Even compared to the rest our shambolic health care system, American dentistry is amess. As of 2012, about 130 million individuals lacked dental insurance—and while Obamacare may have improved that figure a bit by extending coverage to more children, even families with plans still find themselves unable to afford procedures because of high out-of-pocket costs, or because providers won't accept Medicaid.
In other words, far too many people in this country can't afford to take decent care of their teeth, a point made very clear in the Federal Reserve's recent Report on the Well-Being of U.S. Households. A quarter of the survey's participants reported that they had skipped dental treatment because of the expense, which is 10 percentage points greater than the fraction who said they had missed a doctor's visit.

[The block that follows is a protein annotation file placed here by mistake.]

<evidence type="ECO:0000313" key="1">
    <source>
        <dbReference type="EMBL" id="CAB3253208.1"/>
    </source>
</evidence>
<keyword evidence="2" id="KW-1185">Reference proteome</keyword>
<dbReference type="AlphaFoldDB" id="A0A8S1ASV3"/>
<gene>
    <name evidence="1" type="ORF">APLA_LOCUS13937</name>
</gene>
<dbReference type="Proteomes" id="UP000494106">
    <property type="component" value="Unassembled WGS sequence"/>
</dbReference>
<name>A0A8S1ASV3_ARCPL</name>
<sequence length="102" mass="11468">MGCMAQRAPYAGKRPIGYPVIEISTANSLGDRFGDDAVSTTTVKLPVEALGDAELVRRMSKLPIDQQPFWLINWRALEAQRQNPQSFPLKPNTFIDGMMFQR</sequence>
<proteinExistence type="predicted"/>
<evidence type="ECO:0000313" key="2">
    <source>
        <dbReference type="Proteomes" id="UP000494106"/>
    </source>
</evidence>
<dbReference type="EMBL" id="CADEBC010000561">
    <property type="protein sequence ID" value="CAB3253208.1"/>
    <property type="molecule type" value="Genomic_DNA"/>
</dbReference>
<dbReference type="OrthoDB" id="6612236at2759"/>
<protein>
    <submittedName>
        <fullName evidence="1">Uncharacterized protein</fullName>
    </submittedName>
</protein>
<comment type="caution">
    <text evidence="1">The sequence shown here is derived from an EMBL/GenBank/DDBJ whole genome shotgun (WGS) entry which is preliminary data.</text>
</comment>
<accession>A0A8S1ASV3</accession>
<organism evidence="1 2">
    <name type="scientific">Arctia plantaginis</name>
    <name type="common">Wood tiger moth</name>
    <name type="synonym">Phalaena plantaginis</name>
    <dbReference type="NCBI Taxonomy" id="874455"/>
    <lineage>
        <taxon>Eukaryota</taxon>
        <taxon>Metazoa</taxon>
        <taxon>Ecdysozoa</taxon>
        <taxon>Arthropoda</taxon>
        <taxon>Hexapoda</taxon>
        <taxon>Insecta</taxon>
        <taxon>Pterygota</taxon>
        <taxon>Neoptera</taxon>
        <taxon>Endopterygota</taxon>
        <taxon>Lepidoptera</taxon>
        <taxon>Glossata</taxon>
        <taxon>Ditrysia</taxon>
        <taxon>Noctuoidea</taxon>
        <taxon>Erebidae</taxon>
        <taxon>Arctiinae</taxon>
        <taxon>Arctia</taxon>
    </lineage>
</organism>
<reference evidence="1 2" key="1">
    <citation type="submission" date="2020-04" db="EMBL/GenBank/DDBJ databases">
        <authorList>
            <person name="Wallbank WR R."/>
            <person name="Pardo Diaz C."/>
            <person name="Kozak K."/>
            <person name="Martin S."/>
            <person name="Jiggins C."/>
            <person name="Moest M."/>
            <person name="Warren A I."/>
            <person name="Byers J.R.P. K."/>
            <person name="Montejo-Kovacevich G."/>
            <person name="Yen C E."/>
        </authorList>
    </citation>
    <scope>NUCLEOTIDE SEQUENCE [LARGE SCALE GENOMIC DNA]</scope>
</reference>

Of course, treating basic dental care as a luxury has consequences, since tooth problems are miserably painful and have a way of keeping people—especially kids—from doing simple things like going to work or school, or eating. As a Senate reportby Bernie Sanders put it a few years back:
Related Article: How Poor Dental Care Can Affect Your Overall Health